Keep It Simple

The PSVR 2's success could hinge on this PS4 strategy

When everyone is focused on how VR could change the world, maybe the best option is to highlight what it already does well: video games.

The PSVR 2 headset and its controllers.

Sony seems confident in its ability to sell the PSVR 2 next year. So confident, that according to Bloomberg, it’s planning on producing 2 million PSVR 2 units by March 2023, a stark contrast to the original PSVR, which reportedly took eight months to even reach 1 million sales.

The PSVR 2 has advanced features and a selection of exclusive games like Horizon Call of the Mountain that could very sell the VR system all on their own. But for Sony to really make sure it can cash the check Bloomberg is reporting, the answer may be fairly simple: The PSVR 2 needs to be sold the same way the PS4 was.

The PS4 vs. The Xbox One

The PS4 and Xbox One were ultimately similar consoles with dramatically different narratives.

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At the launch of the PlayStation 4, Sony needed a win. It’s not that the PlayStation 3 wasn’t popular — it took much longer to catch up to the sales of the Xbox 360 — but it was sold for a much higher price at launch ($599 to the Xbox 360’s $399), more difficult to develop for, and each console was sold at a loss until at least 2010.

With the PS4, Sony did a complete U-turn to reverse PlayStation’s image. It helped immensely that Microsoft botched its initial pitch for the Xbox One, imagining the console as an all-in-media device. A cable box for your cable box, that was more powerful than the Xbox 360, supported Kinect motion and voice controls, had restrictive DRM features, and for some reason didn’t offer backward compatibility. The Xbox One was overcomplicated, and viewed as somewhat consumer-hostile, requiring Microsoft to do some fairly dramatic backtracking to save face.

In contrast, the PS4 was very simple. It played games — importantly, off of discs you could easily share with your friends. The sleek box was more powerful than the PS3 and it cost less than the Xbox One at $399. The PS4 was basically everything the Xbox One wasn’t, and Sony made a clear point of it — even making a humorous tutorial explaining how to share games. That simple messaging worked out because we now know Sony ultimately sold twice as many PS4s as Microsoft sold Xbox Ones, and seems to be selling PlayStation 5s as quickly as it can make them.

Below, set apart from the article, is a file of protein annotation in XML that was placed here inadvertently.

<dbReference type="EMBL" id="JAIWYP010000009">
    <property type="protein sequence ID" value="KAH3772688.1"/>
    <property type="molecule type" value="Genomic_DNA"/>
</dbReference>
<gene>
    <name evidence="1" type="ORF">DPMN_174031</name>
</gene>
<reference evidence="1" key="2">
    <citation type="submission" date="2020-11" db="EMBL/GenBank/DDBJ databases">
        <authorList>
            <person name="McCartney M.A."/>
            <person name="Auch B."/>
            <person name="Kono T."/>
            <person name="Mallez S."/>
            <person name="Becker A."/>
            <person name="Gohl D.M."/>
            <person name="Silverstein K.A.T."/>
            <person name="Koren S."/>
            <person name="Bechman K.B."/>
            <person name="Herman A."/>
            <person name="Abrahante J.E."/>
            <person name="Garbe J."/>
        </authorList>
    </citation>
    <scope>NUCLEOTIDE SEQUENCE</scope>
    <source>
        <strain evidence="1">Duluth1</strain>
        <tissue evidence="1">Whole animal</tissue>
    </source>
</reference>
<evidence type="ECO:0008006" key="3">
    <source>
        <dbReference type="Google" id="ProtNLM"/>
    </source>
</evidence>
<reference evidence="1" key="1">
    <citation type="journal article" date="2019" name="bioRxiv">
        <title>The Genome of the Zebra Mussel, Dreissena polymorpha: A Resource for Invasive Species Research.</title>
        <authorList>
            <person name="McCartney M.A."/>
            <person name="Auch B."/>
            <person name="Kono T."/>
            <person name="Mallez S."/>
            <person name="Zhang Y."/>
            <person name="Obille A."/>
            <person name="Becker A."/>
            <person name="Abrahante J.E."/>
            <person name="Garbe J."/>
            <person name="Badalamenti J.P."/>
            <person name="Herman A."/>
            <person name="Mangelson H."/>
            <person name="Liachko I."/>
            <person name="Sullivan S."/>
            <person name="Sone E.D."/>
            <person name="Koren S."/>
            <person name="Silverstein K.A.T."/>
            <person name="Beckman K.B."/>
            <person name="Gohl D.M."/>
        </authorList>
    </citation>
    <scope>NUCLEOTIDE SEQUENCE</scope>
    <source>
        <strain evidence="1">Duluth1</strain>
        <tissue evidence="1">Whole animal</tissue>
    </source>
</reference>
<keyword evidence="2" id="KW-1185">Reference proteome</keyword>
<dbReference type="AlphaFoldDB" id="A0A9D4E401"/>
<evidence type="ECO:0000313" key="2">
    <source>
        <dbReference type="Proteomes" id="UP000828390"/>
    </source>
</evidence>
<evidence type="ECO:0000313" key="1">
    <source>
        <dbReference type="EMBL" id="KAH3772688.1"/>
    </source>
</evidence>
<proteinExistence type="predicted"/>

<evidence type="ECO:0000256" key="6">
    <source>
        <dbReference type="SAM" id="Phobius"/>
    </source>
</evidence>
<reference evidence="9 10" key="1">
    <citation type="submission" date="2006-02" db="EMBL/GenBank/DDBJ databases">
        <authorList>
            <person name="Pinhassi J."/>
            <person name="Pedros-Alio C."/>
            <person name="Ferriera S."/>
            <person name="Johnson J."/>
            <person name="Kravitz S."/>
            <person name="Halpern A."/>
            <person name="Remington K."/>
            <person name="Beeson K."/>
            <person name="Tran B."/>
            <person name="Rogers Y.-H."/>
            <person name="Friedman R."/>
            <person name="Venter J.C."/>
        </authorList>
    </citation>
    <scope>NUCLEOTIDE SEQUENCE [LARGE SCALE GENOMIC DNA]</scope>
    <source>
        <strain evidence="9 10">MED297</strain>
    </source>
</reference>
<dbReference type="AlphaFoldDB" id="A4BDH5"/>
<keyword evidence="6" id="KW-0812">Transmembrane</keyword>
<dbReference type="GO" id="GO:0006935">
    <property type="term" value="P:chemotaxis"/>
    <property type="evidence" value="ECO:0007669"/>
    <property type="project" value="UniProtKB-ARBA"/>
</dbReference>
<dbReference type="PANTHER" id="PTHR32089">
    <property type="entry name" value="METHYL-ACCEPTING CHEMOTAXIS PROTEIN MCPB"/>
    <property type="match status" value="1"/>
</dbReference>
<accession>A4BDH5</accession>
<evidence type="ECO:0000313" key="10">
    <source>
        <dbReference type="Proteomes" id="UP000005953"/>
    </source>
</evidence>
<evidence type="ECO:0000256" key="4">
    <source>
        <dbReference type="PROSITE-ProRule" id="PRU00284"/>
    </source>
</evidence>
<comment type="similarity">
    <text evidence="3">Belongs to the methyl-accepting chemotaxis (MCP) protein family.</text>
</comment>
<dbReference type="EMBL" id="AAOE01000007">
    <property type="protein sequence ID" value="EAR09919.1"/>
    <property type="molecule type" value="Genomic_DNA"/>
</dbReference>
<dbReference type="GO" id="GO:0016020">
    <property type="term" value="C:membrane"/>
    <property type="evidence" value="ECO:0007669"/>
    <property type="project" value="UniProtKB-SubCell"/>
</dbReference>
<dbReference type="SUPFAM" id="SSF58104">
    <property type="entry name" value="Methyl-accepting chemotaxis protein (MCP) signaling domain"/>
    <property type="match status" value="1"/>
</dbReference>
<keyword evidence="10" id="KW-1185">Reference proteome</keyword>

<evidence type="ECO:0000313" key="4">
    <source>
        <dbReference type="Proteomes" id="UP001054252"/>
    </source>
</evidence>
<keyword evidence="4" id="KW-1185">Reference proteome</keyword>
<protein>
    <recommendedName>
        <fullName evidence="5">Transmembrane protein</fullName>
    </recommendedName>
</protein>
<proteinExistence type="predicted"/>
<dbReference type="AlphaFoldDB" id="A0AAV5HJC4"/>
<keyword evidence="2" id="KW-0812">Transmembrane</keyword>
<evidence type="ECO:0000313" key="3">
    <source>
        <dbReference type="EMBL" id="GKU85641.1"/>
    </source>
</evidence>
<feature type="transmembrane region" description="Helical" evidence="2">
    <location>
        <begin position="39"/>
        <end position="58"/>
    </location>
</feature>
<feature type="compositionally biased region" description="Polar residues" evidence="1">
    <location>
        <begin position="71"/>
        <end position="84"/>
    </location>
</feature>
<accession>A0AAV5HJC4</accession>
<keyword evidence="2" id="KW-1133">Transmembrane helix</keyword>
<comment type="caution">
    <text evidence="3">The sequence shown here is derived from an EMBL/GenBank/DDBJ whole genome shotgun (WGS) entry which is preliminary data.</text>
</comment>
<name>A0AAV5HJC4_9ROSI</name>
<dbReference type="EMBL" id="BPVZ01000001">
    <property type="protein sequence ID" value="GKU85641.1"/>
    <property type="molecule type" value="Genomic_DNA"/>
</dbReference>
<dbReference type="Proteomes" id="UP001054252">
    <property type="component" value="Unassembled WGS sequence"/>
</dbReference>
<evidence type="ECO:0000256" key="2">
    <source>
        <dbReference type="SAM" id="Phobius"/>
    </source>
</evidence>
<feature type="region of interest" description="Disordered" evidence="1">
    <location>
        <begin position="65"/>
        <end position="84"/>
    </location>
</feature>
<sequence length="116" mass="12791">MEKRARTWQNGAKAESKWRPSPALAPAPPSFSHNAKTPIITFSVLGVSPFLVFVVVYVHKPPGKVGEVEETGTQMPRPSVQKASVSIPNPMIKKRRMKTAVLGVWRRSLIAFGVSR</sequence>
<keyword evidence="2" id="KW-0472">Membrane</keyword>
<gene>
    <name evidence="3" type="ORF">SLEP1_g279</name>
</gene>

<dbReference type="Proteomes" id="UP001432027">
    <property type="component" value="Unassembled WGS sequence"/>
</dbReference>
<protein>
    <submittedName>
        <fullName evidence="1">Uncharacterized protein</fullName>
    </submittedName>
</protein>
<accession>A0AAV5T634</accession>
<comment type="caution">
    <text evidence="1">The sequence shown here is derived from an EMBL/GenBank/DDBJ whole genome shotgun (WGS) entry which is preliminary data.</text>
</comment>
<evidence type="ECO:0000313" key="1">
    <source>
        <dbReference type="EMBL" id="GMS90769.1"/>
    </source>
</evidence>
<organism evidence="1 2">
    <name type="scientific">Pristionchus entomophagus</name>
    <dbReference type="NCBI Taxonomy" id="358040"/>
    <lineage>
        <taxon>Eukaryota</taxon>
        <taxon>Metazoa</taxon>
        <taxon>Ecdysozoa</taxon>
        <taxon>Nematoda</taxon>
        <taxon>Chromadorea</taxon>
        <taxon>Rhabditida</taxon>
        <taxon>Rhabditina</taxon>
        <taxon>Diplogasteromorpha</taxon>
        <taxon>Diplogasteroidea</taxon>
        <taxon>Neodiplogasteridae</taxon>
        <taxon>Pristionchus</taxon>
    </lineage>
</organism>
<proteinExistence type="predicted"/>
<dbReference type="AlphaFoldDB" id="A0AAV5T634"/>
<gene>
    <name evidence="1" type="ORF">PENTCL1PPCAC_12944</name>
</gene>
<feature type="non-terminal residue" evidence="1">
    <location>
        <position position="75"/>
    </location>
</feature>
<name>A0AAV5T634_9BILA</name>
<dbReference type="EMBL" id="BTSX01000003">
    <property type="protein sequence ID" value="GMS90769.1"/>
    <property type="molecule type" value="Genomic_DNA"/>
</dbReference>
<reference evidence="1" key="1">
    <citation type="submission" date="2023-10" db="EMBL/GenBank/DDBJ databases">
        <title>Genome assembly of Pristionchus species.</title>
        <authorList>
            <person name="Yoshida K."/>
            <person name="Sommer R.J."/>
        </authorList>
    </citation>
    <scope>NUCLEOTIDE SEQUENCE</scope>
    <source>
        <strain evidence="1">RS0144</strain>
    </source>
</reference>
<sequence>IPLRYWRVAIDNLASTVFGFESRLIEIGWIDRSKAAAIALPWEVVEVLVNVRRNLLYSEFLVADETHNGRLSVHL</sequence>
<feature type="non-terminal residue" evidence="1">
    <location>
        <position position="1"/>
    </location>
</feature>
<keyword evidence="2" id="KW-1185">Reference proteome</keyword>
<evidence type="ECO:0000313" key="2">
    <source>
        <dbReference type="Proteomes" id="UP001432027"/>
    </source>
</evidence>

Less is more

The PSVR 2 features high-end features like eye-tracking, but they’re all in service of a better game experience.


With all of the focus on virtual reality pushed both by Meta’s success with the Quest 2 and its decision to make the metaverse its raison d'être, you could say Sony is late to the party. But because Meta and more recent competitors like the Pico 4 seem focused on making their headsets centerpieces for broader computing activities like remote work and virtual socialization, there’s mixed messaging as to how VR headsets are better than using, say, an existing computer, phone, or tablet.

Where devices like the Quest 2 and upcoming Quest Pro are being positioned as computer and phone replacements, Sony need only sell the PSVR 2 for one thing: gaming. If the PS4 taught Sony anything, it’s that the PlayStation brand is synonymous with gaming. Not video conferencing in VR; not collaborating on a whiteboard in VR; not doing any of the million other non-gaming things that Meta wants people doing in VR. If Sony can focus on shipping compelling games for PSVR 2, the headset will sell itself just like the PS4 did.

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